Me, I went to a magnet program in high school, and I have a feeling that was a big factor in my admission. I sought out the hardest stuff I could do in my school district.... I took at least 7 science/math AP tests, and did pretty well. I ended up being an average student at Caltech. On the other hand, my husband took 3 science/math AP classes in high school because harder classes weren't offered. His high school science classes were a fraction of the difficulty of my classes. But he was admitted to Caltech early, had a much easier time grasping the concepts than I did, graduated with honors, and is now a graduate student at Harvard. I think that the admissions committee could see from the rest of his application that he was a hard worker.

This brings me to extracurriculars. What I said above about challenging yourself holds here as well. This is where I think my husband made his application. He was an Eagle Scout, and the section leader for the saxophones in his extremely successful high school marching band. Both those things took a lot of time and dedication and hard work.

Almost everyone I knew at Tech had something interesting to put in their extracurriculars. Some of us did research over the summers. (I think that's what got me in; I worked at Fort Monmouth for 3 summers doing engineering research.) Some of us goofed around and built wacky things with our friends (a friend of mine built a remote controlled submarine). None of us were simply classes classes classes. We challenged ourselves outside of school as well, and were able to juggle everything.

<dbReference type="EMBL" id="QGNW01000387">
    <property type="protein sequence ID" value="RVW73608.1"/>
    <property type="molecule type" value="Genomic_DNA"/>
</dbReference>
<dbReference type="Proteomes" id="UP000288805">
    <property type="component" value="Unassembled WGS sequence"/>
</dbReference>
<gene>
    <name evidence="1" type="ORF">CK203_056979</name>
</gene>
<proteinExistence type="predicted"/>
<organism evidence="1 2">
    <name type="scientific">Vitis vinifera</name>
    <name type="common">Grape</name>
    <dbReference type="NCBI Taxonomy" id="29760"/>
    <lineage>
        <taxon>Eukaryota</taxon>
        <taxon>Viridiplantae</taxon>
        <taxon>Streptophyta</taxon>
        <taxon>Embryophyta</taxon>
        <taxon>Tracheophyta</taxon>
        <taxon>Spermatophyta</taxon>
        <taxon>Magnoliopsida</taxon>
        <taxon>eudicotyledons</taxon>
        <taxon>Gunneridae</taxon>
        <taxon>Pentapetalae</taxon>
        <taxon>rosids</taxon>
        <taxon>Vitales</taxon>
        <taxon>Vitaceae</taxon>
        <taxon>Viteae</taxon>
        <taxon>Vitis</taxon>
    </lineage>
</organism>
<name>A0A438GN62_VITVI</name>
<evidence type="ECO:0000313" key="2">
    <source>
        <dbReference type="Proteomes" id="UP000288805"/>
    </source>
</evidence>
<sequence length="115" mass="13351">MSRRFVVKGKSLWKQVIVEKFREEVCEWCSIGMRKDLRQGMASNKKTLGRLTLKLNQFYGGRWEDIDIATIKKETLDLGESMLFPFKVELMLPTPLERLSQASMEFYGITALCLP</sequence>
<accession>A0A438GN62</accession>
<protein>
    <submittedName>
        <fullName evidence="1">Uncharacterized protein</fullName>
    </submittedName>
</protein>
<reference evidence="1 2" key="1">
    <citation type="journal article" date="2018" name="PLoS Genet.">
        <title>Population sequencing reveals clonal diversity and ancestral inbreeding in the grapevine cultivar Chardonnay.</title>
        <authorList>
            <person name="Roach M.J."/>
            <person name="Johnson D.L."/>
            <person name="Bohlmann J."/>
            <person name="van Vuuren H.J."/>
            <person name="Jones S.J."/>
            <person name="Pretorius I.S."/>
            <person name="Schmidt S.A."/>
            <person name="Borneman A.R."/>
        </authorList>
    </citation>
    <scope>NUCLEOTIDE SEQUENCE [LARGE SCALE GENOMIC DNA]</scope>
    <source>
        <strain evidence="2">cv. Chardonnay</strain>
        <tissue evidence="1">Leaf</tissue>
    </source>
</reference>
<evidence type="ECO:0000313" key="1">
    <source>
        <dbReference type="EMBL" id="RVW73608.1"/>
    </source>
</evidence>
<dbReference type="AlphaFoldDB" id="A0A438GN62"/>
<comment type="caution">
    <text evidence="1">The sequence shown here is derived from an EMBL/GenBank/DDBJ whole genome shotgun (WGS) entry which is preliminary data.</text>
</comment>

So those are the important things in your application. Which means that by the time you are a senior and are applying, there's very little you can actively do to pad your application. It all depends on the stuff you've already done.. have you taken the hard classes? Have you challenged yourself extracurricularly? It's a little late to fix that now! Great SAT scores won't make up for slacking off in school and doing nothing over summers but video games.

How to Get Into Caltech for Undergrad part 1: Do you belong at Caltech?

I've been a bit immersed in application things lately; not only am I working on my own grad school applications, but I have been involved in advertising for Caltech admissions as well. The admissions office sent me a packet of information that they thought would be useful to disseminate, but I think my version of Caltech might differ a bit from theirs.

After attending a Caltech info session a week ago, I decided to write up my own blurb about who should go to Caltech, and how to get in. Please understand that this is my own opinion, and might not match up with other Techers or the admissions office... but I figure, I went to Tech, I might as well share what I know and you can decide what to believe.